As a classical martial art the essence of Goju Ryu is contained within it's kata. With the correct keys it is possible to unlock and perceive the strategies, methods, principles and techniques that are embodied in these living encyclopedias. The key is investigating and testing how to apply the kata. It is necessary to think deeply how, when and where the fighting methods can and equally important, can't be used.
It could be said that there are two phases, that of Controlling
and of Combating. You must use the methods of control before
the techniques of combat, otherwise you will be unable apply
the way of kata to defeat them.
Attitude (Kamae) - To assume the appropriate physical and mental combative posture that is determined by the opponents own posture, body language and intent.
Entering (Irimi) - How to approach and engage the opponent safely across the distance separating you, this is the space that we control to defeat the opponent.
Receiving (Uke) - First to accept the enemies attack. Commonly referred to as blocking when taught at the children's level. The force is met, redirected, harnessed and absorbed by the use of correct body mechanics.
Rooting - Is the natural use of gravity whereby a triangulation of force is made between the feet and the centred belly (hara).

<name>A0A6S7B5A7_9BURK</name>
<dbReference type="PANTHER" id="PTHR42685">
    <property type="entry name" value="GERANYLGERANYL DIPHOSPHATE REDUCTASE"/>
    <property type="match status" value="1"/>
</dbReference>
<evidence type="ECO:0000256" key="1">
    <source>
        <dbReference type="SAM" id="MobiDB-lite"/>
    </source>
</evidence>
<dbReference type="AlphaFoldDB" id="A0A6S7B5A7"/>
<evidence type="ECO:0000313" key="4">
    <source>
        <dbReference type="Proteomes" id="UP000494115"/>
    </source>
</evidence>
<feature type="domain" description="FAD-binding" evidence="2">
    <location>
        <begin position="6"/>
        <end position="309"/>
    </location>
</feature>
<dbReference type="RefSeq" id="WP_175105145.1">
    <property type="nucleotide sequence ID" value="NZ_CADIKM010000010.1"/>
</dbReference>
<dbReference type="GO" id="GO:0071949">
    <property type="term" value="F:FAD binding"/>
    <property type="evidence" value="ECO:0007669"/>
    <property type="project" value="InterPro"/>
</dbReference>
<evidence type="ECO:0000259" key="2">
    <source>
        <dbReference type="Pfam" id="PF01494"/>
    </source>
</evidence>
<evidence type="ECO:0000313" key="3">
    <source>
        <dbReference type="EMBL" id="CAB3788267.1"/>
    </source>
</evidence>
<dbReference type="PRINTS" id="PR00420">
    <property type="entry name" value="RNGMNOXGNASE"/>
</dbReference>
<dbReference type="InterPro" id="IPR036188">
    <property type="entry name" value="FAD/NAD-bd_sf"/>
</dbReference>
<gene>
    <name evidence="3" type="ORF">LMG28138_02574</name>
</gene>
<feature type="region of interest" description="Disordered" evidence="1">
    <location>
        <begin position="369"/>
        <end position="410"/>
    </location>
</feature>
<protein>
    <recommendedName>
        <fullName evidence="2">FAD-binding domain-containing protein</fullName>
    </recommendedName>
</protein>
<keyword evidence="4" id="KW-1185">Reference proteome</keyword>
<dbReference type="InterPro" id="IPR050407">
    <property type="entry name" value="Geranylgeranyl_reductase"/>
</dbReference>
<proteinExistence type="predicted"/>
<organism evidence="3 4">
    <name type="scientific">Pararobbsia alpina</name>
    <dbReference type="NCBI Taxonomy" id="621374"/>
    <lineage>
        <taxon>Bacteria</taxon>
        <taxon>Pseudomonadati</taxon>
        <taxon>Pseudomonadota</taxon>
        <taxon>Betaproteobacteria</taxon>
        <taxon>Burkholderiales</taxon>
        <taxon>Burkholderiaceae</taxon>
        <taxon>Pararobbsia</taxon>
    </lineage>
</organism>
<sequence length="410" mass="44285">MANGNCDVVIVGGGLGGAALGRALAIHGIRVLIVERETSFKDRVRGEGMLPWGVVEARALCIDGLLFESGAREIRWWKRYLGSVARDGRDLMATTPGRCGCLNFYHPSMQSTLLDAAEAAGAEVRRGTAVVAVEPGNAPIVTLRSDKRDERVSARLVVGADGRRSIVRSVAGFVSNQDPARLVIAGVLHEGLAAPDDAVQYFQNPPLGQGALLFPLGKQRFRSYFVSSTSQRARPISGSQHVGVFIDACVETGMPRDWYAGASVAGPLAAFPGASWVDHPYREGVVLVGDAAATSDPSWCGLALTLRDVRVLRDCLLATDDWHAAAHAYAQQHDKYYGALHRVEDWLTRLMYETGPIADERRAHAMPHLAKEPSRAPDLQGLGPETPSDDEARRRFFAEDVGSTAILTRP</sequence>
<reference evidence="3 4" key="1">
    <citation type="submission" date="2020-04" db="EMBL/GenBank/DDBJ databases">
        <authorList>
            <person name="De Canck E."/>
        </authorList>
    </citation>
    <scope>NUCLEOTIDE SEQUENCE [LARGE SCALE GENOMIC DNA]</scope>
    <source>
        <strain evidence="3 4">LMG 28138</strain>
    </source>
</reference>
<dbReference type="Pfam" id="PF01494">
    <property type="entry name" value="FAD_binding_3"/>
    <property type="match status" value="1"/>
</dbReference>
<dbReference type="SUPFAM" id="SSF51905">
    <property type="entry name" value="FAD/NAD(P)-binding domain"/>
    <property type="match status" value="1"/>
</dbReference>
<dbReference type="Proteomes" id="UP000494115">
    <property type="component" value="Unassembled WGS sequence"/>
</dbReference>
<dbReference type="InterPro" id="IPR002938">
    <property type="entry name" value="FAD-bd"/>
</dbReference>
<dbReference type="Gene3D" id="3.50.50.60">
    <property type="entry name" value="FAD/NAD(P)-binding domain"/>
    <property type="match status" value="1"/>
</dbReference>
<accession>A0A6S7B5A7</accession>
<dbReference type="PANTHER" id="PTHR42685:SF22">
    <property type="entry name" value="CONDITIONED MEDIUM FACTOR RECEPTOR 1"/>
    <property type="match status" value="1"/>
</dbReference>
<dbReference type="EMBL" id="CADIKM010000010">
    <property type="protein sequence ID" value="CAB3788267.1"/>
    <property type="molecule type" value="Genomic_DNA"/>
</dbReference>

Pressing - Having received the opponent and rooted, force is then redirected back into the attacker limbs or torso. Stances are used to change the vectors of force both to whist stand and repel an invader.
Sticking (Muchimi) - By extending and maintaining the direction of pressing through the attackers limbs/body into their centre line, we can maintain physical contact with the attacker.
Leading - Float, Sink, Spit and Swallow, the Chinese analogies of controlling the force and balance of an enemy. Push up, pull down, push out and pull in combine in limitless combinations lead the opponent so as to unbalance or collapse them.
- The holding methods necessary to position and restrain an
attacker long enough to deliver the combative technique.
Nage waza - throwing techniques
Often three attacks are used, not just one, the first meets the enemies resistance, the second weakens and the third defeats. Whilst only one action may be perceived there are always three phases. For example in this school the punch can make contact with the fist, then the forearm and then the elbow, although only one action there are multiple attacks.
Sodokan Goju Karate Association
Best viewed at a display setting of 800 x 600.
© Mike Clark 1997-2005. Reproduction of material on this site is not permitted